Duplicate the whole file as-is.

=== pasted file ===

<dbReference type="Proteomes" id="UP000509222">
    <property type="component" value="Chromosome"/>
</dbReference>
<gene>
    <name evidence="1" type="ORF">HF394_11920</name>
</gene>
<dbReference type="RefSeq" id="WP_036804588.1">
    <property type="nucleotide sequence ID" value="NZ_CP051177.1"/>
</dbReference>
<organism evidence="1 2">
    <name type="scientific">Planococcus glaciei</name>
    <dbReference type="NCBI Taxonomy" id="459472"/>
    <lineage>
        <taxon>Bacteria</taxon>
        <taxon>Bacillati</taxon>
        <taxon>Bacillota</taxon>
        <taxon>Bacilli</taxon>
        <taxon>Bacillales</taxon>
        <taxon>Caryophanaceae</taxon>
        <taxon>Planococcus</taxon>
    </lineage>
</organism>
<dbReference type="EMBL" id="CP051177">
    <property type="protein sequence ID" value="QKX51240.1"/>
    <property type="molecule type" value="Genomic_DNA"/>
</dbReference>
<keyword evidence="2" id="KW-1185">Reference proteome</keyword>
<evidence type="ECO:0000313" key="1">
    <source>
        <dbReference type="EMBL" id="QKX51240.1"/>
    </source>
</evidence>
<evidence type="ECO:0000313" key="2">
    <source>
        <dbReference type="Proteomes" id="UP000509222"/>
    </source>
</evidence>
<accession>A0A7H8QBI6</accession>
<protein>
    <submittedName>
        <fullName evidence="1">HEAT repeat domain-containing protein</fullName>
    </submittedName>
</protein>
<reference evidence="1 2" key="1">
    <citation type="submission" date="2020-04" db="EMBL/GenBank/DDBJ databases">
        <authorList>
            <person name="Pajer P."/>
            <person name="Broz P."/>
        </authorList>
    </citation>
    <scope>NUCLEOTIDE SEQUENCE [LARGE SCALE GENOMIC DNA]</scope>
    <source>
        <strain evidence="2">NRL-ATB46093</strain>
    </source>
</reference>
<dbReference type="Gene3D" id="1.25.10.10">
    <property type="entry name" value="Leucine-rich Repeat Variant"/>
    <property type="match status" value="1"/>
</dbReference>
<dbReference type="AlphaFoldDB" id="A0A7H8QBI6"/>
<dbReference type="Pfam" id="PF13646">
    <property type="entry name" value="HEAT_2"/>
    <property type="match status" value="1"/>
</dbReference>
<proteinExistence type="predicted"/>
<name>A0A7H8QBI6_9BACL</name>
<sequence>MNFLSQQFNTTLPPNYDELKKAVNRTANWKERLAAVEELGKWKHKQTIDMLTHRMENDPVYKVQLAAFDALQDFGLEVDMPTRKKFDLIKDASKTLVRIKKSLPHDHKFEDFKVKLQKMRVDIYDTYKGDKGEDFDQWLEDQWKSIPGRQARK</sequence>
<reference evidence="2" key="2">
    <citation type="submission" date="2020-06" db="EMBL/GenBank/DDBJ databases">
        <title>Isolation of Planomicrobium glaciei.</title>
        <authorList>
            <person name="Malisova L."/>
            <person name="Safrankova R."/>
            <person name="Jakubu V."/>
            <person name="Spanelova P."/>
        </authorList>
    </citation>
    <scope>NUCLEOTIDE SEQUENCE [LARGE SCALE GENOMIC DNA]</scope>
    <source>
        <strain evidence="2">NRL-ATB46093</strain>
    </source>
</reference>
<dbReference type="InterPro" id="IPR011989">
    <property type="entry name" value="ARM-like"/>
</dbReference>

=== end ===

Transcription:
<dbReference type="Proteomes" id="UP000509222">
    <property type="component" value="Chromosome"/>
</dbReference>
<gene>
    <name evidence="1" type="ORF">HF394_11920</name>
</gene>
<dbReference type="RefSeq" id="WP_036804588.1">
    <property type="nucleotide sequence ID" value="NZ_CP051177.1"/>
</dbReference>
<organism evidence="1 2">
    <name type="scientific">Planococcus glaciei</name>
    <dbReference type="NCBI Taxonomy" id="459472"/>
    <lineage>
        <taxon>Bacteria</taxon>
        <taxon>Bacillati</taxon>
        <taxon>Bacillota</taxon>
        <taxon>Bacilli</taxon>
        <taxon>Bacillales</taxon>
        <taxon>Caryophanaceae</taxon>
        <taxon>Planococcus</taxon>
    </lineage>
</organism>
<dbReference type="EMBL" id="CP051177">
    <property type="protein sequence ID" value="QKX51240.1"/>
    <property type="molecule type" value="Genomic_DNA"/>
</dbReference>
<keyword evidence="2" id="KW-1185">Reference proteome</keyword>
<evidence type="ECO:0000313" key="1">
    <source>
        <dbReference type="EMBL" id="QKX51240.1"/>
    </source>
</evidence>
<evidence type="ECO:0000313" key="2">
    <source>
        <dbReference type="Proteomes" id="UP000509222"/>
    </source>
</evidence>
<accession>A0A7H8QBI6</accession>
<protein>
    <submittedName>
        <fullName evidence="1">HEAT repeat domain-containing protein</fullName>
    </submittedName>
</protein>
<reference evidence="1 2" key="1">
    <citation type="submission" date="2020-04" db="EMBL/GenBank/DDBJ databases">
        <authorList>
            <person name="Pajer P."/>
            <person name="Broz P."/>
        </authorList>
    </citation>
    <scope>NUCLEOTIDE SEQUENCE [LARGE SCALE GENOMIC DNA]</scope>
    <source>
        <strain evidence="2">NRL-ATB46093</strain>
    </source>
</reference>
<dbReference type="Gene3D" id="1.25.10.10">
    <property type="entry name" value="Leucine-rich Repeat Variant"/>
    <property type="match status" value="1"/>
</dbReference>
<dbReference type="AlphaFoldDB" id="A0A7H8QBI6"/>
<dbReference type="Pfam" id="PF13646">
    <property type="entry name" value="HEAT_2"/>
    <property type="match status" value="1"/>
</dbReference>
<proteinExistence type="predicted"/>
<name>A0A7H8QBI6_9BACL</name>
<sequence>MNFLSQQFNTTLPPNYDELKKAVNRTANWKERLAAVEELGKWKHKQTIDMLTHRMENDPVYKVQLAAFDALQDFGLEVDMPTRKKFDLIKDASKTLVRIKKSLPHDHKFEDFKVKLQKMRVDIYDTYKGDKGEDFDQWLEDQWKSIPGRQARK</sequence>
<reference evidence="2" key="2">
    <citation type="submission" date="2020-06" db="EMBL/GenBank/DDBJ databases">
        <title>Isolation of Planomicrobium glaciei.</title>
        <authorList>
            <person name="Malisova L."/>
            <person name="Safrankova R."/>
            <person name="Jakubu V."/>
            <person name="Spanelova P."/>
        </authorList>
    </citation>
    <scope>NUCLEOTIDE SEQUENCE [LARGE SCALE GENOMIC DNA]</scope>
    <source>
        <strain evidence="2">NRL-ATB46093</strain>
    </source>
</reference>
<dbReference type="InterPro" id="IPR011989">
    <property type="entry name" value="ARM-like"/>
</dbReference>